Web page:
Communicating scientific findings to the general public is very important to me. Similarly, engaging people so that they become receptive to, or better still advocates for, measures to conserve our natural environment must happen if we are to overcome the inertia that seems so prevalent in today’s conservation landscape. Below you will find links to some of the articles and scicomm pieces I have produced. Many of these works were written for Remember the Wild and its initiative Wild Melbourne. These nature engagement charities have a rapidly expanding readership, and a growing portfolio of engagement and outreach successes. I am a writer for Remember the Wild and my works typically aim to educate people about aspects of ecology relevant to Australia.

The Conversation

Our Helicopter Rescue Mission May Seem a Lot of Effort for a Plain Little Bird, but it was Worth it

Australian BirdLife Magazine

Catching Hope

Australian Marine Sciences Bulletin

Frigatebirds Under Threat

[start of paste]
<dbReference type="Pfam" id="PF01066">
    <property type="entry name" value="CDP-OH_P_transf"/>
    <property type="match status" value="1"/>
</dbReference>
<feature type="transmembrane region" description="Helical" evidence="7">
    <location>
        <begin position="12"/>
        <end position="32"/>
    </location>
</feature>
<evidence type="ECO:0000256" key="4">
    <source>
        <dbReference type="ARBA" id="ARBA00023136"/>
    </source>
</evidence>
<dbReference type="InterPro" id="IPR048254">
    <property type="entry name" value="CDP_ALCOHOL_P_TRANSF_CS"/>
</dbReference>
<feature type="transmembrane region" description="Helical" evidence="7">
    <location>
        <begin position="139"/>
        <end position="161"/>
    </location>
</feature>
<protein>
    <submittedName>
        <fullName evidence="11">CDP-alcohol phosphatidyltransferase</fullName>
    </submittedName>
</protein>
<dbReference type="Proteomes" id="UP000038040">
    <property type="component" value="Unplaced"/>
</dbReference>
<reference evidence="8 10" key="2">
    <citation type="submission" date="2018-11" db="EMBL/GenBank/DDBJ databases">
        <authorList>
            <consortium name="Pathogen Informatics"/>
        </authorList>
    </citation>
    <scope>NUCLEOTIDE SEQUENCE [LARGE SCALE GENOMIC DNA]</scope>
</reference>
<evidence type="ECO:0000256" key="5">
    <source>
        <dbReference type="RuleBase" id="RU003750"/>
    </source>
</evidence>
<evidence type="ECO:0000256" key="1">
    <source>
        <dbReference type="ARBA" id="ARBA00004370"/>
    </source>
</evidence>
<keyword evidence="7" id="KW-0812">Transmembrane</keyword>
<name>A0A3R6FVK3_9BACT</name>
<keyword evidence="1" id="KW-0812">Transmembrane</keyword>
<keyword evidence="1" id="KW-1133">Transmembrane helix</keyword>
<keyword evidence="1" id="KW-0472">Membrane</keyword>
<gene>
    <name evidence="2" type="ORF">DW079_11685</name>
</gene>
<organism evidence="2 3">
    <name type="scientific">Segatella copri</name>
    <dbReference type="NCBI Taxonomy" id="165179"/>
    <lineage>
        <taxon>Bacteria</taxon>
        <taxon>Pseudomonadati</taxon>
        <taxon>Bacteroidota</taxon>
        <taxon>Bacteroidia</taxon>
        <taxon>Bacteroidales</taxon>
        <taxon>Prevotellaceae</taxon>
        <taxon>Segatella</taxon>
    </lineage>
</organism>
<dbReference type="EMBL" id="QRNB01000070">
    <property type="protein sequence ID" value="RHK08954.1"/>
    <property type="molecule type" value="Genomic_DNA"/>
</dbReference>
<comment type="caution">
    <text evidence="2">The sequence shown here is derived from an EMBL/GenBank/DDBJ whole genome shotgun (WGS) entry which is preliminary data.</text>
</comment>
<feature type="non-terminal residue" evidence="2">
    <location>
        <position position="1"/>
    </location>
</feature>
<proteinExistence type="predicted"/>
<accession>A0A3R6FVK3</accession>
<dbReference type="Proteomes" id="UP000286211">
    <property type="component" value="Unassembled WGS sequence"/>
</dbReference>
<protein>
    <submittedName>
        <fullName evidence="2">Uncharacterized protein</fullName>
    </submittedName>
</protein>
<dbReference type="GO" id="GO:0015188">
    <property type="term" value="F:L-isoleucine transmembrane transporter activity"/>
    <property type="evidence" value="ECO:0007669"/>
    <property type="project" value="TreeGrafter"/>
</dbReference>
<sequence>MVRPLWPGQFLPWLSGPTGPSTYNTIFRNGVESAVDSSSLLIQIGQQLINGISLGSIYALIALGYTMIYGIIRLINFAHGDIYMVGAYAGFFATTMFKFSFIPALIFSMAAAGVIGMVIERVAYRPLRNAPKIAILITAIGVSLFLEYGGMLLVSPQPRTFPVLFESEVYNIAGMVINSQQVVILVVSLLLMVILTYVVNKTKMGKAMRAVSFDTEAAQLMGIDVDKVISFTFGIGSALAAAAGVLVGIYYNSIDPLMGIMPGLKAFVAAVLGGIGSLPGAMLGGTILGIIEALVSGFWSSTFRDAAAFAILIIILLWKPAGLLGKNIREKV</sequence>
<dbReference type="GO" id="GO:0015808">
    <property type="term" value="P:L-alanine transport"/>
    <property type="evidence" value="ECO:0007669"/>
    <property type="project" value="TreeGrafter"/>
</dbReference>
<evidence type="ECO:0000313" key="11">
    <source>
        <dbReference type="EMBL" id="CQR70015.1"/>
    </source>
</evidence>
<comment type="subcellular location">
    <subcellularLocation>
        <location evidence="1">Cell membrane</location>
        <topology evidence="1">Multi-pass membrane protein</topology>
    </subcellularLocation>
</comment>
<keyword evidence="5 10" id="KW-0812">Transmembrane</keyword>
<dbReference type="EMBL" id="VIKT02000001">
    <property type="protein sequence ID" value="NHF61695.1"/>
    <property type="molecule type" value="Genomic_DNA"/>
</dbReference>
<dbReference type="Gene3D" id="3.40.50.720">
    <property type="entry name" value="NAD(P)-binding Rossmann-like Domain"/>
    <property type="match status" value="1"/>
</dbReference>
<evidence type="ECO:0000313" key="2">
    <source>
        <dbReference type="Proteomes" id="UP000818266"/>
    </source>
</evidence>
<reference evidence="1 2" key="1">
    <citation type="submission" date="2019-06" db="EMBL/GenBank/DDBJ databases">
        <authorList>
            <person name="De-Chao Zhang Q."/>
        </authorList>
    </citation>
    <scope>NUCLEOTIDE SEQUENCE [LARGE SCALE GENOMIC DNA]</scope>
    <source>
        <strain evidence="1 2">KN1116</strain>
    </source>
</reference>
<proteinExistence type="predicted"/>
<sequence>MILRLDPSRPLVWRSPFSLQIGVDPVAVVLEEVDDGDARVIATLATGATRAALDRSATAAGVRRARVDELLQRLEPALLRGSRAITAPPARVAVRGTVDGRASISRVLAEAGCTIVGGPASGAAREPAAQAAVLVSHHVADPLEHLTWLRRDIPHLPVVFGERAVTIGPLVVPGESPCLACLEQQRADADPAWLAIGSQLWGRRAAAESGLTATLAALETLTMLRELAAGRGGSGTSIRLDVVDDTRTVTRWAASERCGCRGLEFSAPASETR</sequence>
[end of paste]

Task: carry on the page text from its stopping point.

Remember the Wild and Wild Melbourne

Catching hope: the race against fire

Threatened Species Day is an event, but extinction is a process

Seabirds that can’t get wet: the bizarre lifestyle of frigatebirds

Spot these 5 cormorants around Port Phillip Bay

Five reasons why shorebirds are awesome

Penny Olsen on the enigmatic Night Parrot and the people who chase it

The peak of cold resistance

Headed from the hills to a town near you

The fab five: finches of Victoria

There was still life in the old dead tree

A regent without an empire: habitat loss and the decline of the Regent Honeyeater

Magic amidst a multitude of stems

A different way to leave

I propose a mistle-toast

Are Abbott's Boobies heading for an anty climax?

Birds on the brink (book review)

The most important Ashes struggle of the summer: the Mallee Emu-wren

On death road

Come and sea the real thing: the pelagic experience (co-written)

Like a fly on the wall (book review)

New season winter arrivals

The joys of watching grass grow

Ecology is a dirty practice

Birds from the backyard and boyhood

A count that counts

A smile from a swoop

The Bulldogs are't the only good thing in the West

The vagaries of vagrant-chasers explained

It’s a long way to the top and every stratum plays a role

A cold winter in a box-ironbark forest is far from a silent spring

Listen up and you will never look back

Albatross amnesia

Eye in the sky: drones as tools for conservation biologists

Twitter outreach

4th World Seabird Twitter Conference 

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